I was reading a Dec 7th Wall Street Journal Article entitled “So You Want to Buy a Vineyard. It was about Manuel Pires, a self made Connecticut millionaire, who had a dream of owning a vineyard and winery. Apparently the most sought after land is in Napa County followed closely by Sonoma County (yeah). What was interesting is no matter how much money you have, the process of finding land and getting permits is the same as when we did it without the millions to spend.
They also posted recommendations from the real estate agents that I thought I would share. I have bolded the ones I thought were especially relevant and added one to the end.
But before I list these, I have to tell you something funny. We run a Vacation Rental (Dufranc Vacation Rental) and almost everyone who stays says we are “Living the Dream” when they show up. After I tell them all the work needed to work the farm…almost everyone says they just want to live in wine country!!!
Dos and Don’ts
Few fantasies are readily realized, and becoming a producer of great wine is especially hard. The following are a few tips compiled from conversations with Napa Valley real-estate agents Katie Somple and Holly Shackford.
Do decide how much you can spend. If all you have is the purchase price, then you shouldn’t get into the wine business.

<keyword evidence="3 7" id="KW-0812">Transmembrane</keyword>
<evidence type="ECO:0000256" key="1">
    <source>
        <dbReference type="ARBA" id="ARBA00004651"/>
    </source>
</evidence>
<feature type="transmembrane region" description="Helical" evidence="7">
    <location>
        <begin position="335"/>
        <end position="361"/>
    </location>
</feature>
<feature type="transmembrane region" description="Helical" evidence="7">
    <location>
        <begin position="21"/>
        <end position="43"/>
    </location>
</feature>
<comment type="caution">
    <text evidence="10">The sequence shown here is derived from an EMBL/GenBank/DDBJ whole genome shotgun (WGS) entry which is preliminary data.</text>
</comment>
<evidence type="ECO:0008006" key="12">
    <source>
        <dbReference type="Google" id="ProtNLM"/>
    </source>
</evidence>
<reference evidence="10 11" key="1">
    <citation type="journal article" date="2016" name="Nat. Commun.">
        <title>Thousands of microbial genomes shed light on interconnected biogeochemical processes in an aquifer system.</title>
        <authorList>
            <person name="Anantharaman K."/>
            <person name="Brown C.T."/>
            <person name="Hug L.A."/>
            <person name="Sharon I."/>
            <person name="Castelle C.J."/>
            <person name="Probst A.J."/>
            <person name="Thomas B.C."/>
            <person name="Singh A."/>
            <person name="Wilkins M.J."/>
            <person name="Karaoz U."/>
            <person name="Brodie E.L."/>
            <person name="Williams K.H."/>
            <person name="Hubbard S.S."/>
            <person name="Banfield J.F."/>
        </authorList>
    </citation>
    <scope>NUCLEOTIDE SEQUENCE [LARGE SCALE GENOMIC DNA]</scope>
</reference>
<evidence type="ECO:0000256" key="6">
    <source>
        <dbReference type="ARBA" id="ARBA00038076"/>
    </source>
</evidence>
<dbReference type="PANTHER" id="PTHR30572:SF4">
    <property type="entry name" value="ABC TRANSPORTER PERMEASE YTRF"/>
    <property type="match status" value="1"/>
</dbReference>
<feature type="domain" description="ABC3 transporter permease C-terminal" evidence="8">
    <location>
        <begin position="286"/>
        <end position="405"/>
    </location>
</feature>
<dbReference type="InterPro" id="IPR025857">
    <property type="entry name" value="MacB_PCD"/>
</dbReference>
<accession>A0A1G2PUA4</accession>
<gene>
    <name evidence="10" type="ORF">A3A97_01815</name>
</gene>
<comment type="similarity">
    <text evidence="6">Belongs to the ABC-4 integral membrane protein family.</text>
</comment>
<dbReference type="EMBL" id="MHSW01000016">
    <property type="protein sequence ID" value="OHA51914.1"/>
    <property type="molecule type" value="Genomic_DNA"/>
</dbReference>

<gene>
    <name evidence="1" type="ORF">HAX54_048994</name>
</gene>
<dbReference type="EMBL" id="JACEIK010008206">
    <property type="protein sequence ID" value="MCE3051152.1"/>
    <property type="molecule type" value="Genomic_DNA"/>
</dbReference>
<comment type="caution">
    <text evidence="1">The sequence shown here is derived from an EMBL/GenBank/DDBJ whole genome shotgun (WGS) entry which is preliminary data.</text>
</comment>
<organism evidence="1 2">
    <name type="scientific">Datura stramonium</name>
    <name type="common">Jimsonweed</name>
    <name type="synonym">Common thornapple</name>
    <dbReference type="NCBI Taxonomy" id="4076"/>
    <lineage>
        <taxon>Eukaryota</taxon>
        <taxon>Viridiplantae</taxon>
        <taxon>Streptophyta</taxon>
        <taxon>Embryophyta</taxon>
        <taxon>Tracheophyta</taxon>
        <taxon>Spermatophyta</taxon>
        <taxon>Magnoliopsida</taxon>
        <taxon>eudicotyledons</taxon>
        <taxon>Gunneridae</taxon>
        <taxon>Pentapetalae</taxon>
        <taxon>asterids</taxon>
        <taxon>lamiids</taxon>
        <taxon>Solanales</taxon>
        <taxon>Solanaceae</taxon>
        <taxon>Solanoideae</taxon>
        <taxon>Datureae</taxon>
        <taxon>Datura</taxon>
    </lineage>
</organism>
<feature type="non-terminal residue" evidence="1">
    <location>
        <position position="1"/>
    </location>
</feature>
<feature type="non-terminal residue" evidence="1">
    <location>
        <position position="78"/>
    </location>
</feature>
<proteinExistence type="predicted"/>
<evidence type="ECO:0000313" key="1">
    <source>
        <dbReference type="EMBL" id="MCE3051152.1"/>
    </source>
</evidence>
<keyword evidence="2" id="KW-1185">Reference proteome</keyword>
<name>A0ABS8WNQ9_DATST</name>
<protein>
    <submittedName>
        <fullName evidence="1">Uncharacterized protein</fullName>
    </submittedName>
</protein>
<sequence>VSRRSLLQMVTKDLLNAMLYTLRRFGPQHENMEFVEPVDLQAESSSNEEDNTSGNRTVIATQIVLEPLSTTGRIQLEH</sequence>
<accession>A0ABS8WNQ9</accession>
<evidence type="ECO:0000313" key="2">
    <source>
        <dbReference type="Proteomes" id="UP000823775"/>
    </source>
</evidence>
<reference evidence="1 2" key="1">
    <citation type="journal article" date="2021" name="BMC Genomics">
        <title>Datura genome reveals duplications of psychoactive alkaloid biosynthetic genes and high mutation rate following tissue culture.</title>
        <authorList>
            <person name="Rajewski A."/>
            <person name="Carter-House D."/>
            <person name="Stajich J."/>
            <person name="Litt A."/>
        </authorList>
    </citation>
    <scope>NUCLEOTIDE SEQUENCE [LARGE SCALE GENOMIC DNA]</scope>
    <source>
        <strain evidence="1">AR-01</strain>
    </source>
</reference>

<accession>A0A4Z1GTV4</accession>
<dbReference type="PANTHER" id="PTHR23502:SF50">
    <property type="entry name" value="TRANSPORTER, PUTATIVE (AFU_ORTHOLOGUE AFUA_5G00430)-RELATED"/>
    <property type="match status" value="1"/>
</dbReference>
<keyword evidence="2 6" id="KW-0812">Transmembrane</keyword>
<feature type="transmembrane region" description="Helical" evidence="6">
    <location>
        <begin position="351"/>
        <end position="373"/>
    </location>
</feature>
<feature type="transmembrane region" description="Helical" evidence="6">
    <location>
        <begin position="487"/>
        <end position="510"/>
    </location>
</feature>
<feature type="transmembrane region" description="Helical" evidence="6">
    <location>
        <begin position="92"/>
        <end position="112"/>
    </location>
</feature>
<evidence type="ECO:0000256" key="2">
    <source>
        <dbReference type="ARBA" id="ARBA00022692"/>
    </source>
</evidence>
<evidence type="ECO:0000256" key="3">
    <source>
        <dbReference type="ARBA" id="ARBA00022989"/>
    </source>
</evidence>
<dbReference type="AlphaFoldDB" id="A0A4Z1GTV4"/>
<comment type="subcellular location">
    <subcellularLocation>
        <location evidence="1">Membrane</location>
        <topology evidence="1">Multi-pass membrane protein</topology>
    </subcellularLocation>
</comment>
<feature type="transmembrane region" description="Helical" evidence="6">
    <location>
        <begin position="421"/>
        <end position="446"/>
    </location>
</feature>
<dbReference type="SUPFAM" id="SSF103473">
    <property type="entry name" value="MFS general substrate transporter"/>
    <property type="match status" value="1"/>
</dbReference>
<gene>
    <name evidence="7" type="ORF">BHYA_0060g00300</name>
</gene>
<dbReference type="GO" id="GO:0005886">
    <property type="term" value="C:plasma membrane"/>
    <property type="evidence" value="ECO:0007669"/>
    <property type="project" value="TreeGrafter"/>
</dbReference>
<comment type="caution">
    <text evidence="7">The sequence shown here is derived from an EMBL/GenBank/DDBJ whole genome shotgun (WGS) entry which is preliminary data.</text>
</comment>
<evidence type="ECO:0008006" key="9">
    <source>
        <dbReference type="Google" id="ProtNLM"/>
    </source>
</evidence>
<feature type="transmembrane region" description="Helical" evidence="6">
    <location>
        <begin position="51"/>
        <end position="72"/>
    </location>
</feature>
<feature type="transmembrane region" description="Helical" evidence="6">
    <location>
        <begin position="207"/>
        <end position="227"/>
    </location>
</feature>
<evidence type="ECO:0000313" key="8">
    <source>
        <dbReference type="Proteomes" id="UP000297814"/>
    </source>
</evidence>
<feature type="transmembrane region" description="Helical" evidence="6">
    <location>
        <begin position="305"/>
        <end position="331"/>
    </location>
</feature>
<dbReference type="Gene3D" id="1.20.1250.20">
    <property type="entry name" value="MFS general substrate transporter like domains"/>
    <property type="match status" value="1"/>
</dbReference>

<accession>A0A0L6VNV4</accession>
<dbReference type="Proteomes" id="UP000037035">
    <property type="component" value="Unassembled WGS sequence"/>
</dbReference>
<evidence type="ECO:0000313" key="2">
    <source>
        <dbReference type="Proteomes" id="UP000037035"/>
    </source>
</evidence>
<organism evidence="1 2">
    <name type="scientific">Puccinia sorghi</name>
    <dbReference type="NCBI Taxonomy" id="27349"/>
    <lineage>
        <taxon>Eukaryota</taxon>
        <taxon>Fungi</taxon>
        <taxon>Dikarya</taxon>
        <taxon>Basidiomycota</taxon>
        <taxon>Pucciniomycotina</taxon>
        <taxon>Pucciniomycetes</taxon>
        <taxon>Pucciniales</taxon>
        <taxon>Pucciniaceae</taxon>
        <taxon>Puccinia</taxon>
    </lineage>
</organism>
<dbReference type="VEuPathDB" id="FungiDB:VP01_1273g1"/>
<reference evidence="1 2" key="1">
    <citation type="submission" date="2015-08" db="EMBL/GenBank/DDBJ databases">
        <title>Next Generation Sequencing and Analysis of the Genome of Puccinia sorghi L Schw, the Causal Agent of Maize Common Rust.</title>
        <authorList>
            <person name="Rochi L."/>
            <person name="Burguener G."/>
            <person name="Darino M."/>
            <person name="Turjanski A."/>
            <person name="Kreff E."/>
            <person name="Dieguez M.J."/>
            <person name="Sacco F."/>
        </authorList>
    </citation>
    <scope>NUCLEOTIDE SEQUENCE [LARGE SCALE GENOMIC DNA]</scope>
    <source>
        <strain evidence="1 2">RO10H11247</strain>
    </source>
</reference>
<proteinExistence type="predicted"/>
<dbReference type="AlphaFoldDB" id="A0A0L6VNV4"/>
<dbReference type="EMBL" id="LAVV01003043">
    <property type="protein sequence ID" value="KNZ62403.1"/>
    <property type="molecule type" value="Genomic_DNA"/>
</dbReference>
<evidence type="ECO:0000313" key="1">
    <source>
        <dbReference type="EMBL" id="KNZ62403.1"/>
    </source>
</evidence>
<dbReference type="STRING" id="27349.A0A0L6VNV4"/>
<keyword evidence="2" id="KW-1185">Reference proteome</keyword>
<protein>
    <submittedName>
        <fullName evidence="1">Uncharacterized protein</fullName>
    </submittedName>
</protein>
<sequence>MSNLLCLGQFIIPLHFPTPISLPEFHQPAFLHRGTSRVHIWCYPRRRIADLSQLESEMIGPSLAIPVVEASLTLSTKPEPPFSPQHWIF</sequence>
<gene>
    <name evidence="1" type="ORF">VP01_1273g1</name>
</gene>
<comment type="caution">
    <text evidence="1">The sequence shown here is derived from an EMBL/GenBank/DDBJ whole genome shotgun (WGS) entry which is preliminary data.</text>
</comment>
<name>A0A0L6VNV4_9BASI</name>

Don’t think the wine business is about making money. It’s (almost) never about making money. It’s about not losing money.
Do understand that it will take time to find the right property. Many properties are privately listed with an individual agent. Very few appear on multiple listings. Wineries often do not want their names mentioned at all; a winery that is for sale risks losing its winemaker or distributor.
Do work with local consultants—engineers, planners and lawyers, once you’ve found the property that you want. It will save money and time. But make sure the local is a popular local.
Don’t believe an agent who tells you that a piece of land is ‘plantable’ without an ECP (Erosion Control Plan). Plantable land means a vineyard already has an ECP. Planting ‘potential’ means it does not have an ECP. Buyers should verify the difference.
Do start with the best vineyard that you can buy. A good winemaker or a good vineyard manager won’t work with a bad vineyard.
Do figure out what kind of wine lifestyle you want. Is your heart set on an actual working winery? Or maybe you just want a vineyard view?
Ours – If you decide to make wine, realize that to market and sell wine is a full time job.